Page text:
<Book review>

The Supernaturalist by Eoin Colfer (2004)

It's a funny thing. Eoin Colfer writes the kind of book that's so easy to read your eyes just slide along the lines. The story skids along so fast you never quite know when to pause for breath - so you don't. You don't put the book down until you've finished it.

And when you've finished it you're pretty sure you've read a funny book, except the story is in fact so sad it stays with you for ages. That's The Supernaturalist. It's set in the future but don't get excited because we humans are way past our zenith. It's downhill all the way from now on.

Satellite City:

An entire city custom-constructed for the third millennium. Everything the body wanted, and nothing the soul needed. Three hundred square miles of grey steel and automobiles.

Read on. You are about to meet some needy souls. There's Cosmo Hill, inmate of the Clarissa Frayne Institute for Parentally Challenged Boys, who at fourteen is having to stand down his cherished dream of being adopted. The other option though, of suddenly taking responsibility for his own future, is also abit of a challenge for Cosmo. An overturned bus isn't necessarily everyone's idea of a once-in-a-lifetime opportunity, but this is definitely Cosmo's moment.

And he blows it. Well, maybe he never really stood a chance. But, as luck would have it, there just happens to be a bunch of misfits standing around who can rescue him. Just about:

'Ditto had to do quite a bit of work on you. You never would have made it to a hospital, so we had to use whatever was lying around. Your painkiller drip was a bit past the sell-by date, but hey, it didn't kill you.'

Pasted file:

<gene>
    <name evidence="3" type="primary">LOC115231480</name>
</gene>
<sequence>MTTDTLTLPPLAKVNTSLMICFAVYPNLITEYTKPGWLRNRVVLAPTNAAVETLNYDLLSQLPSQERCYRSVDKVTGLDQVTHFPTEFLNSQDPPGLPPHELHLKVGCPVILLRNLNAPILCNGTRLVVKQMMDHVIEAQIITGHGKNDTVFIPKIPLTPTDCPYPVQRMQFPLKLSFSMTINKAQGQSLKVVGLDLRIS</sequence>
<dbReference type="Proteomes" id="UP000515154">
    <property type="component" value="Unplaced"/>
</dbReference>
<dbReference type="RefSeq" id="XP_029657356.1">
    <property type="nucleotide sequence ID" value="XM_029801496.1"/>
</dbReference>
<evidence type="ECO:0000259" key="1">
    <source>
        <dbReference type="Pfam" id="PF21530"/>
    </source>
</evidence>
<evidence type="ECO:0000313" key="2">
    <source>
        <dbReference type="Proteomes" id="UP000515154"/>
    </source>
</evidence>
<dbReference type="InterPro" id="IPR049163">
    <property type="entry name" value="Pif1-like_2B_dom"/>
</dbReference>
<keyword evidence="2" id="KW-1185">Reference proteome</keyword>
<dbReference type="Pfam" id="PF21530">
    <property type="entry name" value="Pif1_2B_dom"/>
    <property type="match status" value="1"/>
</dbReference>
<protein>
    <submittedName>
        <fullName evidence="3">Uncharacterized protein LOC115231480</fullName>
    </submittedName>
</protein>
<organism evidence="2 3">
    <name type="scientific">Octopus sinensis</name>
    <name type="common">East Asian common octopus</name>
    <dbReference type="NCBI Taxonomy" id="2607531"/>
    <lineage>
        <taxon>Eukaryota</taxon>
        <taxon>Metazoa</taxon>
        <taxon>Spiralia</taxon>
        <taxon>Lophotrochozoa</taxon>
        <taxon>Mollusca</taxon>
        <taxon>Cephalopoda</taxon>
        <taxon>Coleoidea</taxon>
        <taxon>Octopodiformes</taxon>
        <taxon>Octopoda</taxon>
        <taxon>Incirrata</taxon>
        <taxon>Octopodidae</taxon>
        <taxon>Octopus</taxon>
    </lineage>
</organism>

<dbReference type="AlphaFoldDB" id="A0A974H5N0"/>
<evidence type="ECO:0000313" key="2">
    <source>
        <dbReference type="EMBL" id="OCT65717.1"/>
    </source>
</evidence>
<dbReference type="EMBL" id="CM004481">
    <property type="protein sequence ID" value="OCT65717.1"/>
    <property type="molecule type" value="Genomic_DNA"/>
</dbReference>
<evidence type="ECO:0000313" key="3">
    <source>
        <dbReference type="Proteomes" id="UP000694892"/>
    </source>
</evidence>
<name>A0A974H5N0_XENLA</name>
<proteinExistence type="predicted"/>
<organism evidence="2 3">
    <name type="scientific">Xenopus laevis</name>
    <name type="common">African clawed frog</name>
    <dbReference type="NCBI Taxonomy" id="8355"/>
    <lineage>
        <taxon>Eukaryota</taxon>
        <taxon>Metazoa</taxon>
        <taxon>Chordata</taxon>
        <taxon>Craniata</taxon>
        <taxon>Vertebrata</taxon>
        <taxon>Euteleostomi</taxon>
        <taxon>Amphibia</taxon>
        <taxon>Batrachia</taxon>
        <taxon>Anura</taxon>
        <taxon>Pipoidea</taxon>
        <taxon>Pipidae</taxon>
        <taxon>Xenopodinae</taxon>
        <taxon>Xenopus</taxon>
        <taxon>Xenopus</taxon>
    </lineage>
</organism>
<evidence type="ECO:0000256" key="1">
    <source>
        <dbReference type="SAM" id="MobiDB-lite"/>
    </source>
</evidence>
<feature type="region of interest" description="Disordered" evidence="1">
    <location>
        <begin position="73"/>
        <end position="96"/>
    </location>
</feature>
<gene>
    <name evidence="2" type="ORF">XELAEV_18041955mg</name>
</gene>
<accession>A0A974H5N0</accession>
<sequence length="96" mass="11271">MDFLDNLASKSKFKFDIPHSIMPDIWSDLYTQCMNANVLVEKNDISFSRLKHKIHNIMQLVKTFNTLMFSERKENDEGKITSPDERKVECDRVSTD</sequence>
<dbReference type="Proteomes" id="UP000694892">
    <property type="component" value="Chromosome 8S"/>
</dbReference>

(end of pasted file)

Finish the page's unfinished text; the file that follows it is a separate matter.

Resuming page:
Mona consulted a wall monitor over Cosmo's bed.
'Ditto glued the Achilles tendon in your left heel and replaced your right kneecap with grown-bone.'
Cosmo nodded, aghast.
'We also had to go into your chest and plasti-coat a few of your ribs. I took the staples out this morning. And, of course, I had to shave your head.'
'What?'
Mona shrugged. 'It was either that or let your brain fall out on the floor...'

It's a pity they don't have the technology to mend broken hearts. There's Stefan, the leader of the little group, who's lost his mother and blames himself. And there's Ditto, mutant victim of gene-splicing experiments, who had hoped for a normal life outside the Institute. And there's Mona:

...in truth he was more than happy to accompany Mona anywhere she wanted to go. After all he was fourteen years old, and Mona was the first girl he had ever spoken to unsupervised.

So, that's the scene set. All you need to do now is read the the book and see what they get up to. I think you'll enjoy this one, and I think it will catch you by surprise too.

What can I read next?

If you enjoy Eoin Colfer's relaxed style of storytelling, there's plenty to go at. Have a look at the Artemis Fowl series:

I think you might also enjoy the Bartimaeus Trilogy by Jonathan Stroud:

Or, have a look at these brilliantly satisfying stories by Philip Reeve:

Also, the Bookchooser has found these books with a similar profile:

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